Last night I finally got the chance to see Jason Isbell play a show in Maryland. This is the fifth time I’ve seen him live, but oddly the first time in the Baltimore area. The other times he has been at Merriweather he was opening for other bands, and I gladly would have gone just to see him open but I was out of town both times I’m aware of. I actually traveled home from Cape Cod on the day of this concert specifically so I could go to it. I’m very glad I did because it was a great show as always.
Normally when I go to Merriweather I just get lawn seats, but when I bought the tickets I thought I was going to have to drag my husband to go with me. I figured he would be marginally less grumpy about it if we had actual seats in the pavilion. Luckily I found a friend to go with me, so he was spared. The couple of other times I’ve sat inside of the pavilion I haven’t scored seats nearly as close. We were in the right center section about halfway up, so definitely the closest I’ve ever been to the stage at Merriweather. I appreciated actually getting to see the stage for real instead of through the screens for a change.
The Mountain Goats were the opening band. They are one of those bands that I feel like I should like, but I just don’t. I always hear people on NPR music going on about them, which generally means they should be in my wheelhouse, but I had never heard anything by them that inspired me to look into them more. I thought maybe seeing them play would ignite some sort of passion for me, but it didn’t. I didn’t really care for most of the songs they played. So I guess the Mountain Goats are just not for me.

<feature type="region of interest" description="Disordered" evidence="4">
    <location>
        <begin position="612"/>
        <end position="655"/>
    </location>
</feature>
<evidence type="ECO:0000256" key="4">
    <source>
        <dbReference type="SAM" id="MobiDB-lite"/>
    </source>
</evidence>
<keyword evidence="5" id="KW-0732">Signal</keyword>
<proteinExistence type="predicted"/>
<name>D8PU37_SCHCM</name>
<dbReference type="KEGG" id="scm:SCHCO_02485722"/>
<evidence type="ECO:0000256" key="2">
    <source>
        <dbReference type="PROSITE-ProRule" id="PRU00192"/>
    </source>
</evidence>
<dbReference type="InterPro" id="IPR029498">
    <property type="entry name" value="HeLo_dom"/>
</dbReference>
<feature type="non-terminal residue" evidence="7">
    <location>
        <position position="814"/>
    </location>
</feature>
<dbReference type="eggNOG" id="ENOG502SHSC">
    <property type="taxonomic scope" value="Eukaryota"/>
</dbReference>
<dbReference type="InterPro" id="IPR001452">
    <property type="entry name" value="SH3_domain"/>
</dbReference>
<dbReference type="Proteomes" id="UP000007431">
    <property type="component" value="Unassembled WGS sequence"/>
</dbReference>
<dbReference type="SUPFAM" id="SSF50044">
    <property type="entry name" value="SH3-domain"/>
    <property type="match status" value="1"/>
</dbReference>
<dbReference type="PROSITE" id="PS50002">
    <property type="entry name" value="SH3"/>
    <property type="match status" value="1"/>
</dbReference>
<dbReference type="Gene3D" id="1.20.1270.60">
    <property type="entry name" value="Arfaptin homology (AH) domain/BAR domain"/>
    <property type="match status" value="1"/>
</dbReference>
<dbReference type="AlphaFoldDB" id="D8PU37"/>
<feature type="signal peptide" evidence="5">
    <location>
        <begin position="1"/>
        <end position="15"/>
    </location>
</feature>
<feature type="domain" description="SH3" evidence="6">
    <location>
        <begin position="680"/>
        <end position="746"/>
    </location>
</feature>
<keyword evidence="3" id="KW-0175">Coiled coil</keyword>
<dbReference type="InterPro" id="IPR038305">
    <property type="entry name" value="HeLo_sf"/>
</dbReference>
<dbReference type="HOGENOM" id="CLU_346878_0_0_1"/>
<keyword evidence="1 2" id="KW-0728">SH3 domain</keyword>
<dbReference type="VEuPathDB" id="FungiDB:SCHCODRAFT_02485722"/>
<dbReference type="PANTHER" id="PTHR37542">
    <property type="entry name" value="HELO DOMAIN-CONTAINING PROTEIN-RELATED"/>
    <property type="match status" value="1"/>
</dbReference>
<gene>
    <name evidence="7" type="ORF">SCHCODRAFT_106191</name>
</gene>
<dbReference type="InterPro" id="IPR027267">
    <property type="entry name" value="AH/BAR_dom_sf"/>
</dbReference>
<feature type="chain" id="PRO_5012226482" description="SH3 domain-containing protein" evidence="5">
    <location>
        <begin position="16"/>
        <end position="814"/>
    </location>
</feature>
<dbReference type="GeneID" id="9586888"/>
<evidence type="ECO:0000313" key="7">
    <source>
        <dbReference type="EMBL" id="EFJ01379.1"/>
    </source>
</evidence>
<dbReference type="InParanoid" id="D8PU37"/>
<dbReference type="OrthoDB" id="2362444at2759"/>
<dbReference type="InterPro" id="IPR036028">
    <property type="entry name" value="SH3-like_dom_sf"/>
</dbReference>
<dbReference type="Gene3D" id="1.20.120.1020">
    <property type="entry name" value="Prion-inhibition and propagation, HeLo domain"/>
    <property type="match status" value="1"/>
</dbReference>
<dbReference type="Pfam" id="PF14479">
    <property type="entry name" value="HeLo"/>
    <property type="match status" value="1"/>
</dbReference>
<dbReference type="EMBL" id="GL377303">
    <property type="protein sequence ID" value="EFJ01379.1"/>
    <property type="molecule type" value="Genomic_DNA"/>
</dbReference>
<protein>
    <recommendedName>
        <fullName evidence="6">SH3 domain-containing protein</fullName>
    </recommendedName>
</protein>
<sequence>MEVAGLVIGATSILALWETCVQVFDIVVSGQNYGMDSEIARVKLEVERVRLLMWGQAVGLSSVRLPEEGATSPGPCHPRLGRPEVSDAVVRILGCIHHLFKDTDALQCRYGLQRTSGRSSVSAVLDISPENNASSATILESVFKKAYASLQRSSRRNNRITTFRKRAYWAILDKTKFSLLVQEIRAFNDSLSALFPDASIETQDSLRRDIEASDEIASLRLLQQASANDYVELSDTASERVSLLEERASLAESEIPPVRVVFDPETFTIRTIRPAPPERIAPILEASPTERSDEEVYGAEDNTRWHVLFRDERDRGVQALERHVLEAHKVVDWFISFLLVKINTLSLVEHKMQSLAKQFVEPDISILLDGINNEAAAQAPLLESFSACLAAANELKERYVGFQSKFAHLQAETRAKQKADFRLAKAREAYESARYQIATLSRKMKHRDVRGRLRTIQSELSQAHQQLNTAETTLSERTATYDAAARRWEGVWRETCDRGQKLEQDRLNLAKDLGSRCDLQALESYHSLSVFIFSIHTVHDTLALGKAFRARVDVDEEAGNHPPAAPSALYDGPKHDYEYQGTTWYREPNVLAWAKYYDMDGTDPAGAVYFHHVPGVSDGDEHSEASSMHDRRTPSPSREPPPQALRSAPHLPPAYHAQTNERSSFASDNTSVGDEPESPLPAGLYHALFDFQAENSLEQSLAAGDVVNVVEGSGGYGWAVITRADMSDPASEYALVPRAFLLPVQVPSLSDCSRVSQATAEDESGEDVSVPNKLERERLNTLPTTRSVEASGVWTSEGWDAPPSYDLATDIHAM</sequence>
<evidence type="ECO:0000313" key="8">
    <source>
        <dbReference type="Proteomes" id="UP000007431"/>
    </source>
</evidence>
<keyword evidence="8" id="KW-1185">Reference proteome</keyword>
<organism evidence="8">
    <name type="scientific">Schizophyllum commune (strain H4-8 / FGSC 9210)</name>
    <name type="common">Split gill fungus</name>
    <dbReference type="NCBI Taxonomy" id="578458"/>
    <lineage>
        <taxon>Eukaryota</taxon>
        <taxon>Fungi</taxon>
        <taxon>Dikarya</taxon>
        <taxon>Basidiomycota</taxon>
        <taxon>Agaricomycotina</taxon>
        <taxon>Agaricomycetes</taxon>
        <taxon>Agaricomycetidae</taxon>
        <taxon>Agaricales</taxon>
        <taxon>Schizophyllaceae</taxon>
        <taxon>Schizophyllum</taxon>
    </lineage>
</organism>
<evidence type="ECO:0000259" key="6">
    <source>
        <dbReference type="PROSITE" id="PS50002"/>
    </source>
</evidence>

Jason Isbell is, however, very much for me. I’ve been meaning to write up something about his most recent album, The Nashville Sound, which came out a couple of weeks ago. With all the traveling I’ve been doing I just didn’t get the chance. Since they played the majority of the songs from the album I’ll just roll my thoughts on it in here. That way everyone just has one post to ignore instead of two.
Jason Isbell’s last two albums were credited just to him, but the new album brings the return of his band The 400 Unit. It’s a much more rock driven album than Southeastern or Something More Than Free. Since they’re touring promoting The Nashville Sound obviously they focused on playing songs from it, making it a much more rock focused concert than some of the other shows I’ve seen.
Even with the move back to his more Southern rock roots of his Drive-by Truckers years the songs are still incredibly soulful and full of poignant lyrics that drill right into your heart. A good number of the songs on the new album seem very focused on our political times from “Cumberland Gap” and “Last of My Kind” looking at life in small towns and the way people there feel as the world changes around them to songs like “Hope the High Road” and “White Man’s World” that grapple with waking up in a world where people actually voted for Donald Trump to be president and wondering how that happened and coming to terms with white privilege as a white man. There’s also “Anxiety”, the song they opened the show with last night, which really has nothing to with politics but speaks very much to my anxious personality that is only be exacerbated by this political morass we’re living in.
Also from the new album they played “Something to Love”, which is one of the more folk country songs on the album as opposed to the more rock driven stuff. Also in the non-rock genre from that album was the first song of their encore, “If We Were Vampires”, which is the most heartbreakingly beautiful love song you’ll ever hear. It’s all about cherishing the one you love most of all because you know of the limited time you have with them on this earth. As someone who constantly tells my husband that he is not allowed to die first, the lines